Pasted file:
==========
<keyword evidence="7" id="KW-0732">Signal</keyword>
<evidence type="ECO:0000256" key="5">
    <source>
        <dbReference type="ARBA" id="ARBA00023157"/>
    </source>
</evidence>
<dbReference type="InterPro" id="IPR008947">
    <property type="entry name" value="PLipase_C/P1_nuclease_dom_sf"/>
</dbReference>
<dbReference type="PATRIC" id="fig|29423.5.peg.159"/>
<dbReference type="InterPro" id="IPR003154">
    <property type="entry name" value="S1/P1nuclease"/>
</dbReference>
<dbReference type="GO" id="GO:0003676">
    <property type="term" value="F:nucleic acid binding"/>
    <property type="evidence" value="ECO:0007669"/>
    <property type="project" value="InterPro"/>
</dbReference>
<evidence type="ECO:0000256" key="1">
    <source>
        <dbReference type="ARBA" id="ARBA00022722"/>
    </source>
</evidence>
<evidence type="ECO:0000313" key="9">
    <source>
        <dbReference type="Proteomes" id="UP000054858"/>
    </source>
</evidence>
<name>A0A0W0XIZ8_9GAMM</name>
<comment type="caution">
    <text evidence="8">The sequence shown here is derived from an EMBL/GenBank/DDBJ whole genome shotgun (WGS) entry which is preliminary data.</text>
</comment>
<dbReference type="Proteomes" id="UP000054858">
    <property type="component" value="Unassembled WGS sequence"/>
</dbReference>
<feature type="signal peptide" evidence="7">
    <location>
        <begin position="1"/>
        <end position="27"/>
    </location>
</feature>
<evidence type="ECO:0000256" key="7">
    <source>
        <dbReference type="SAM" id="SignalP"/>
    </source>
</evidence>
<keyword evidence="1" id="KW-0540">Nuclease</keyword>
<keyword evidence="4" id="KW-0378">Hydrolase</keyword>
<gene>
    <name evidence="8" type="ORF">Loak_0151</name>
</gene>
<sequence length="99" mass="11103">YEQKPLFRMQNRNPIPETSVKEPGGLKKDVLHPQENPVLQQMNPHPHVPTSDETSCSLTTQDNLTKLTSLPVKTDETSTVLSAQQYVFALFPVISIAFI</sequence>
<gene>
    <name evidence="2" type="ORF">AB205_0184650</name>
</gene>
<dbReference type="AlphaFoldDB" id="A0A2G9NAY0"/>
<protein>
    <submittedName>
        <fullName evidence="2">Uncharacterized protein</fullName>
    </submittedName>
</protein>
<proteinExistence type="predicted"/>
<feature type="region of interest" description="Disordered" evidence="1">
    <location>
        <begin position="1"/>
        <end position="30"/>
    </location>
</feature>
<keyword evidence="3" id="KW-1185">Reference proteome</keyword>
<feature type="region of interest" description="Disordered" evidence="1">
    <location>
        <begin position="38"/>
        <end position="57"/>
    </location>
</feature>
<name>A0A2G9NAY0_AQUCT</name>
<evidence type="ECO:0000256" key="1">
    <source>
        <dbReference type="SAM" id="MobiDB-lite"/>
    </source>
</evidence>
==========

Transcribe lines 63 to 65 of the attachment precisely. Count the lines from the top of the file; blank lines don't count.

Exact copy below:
<feature type="region of interest" description="Disordered" evidence="1">
    <location>
        <begin position="1"/>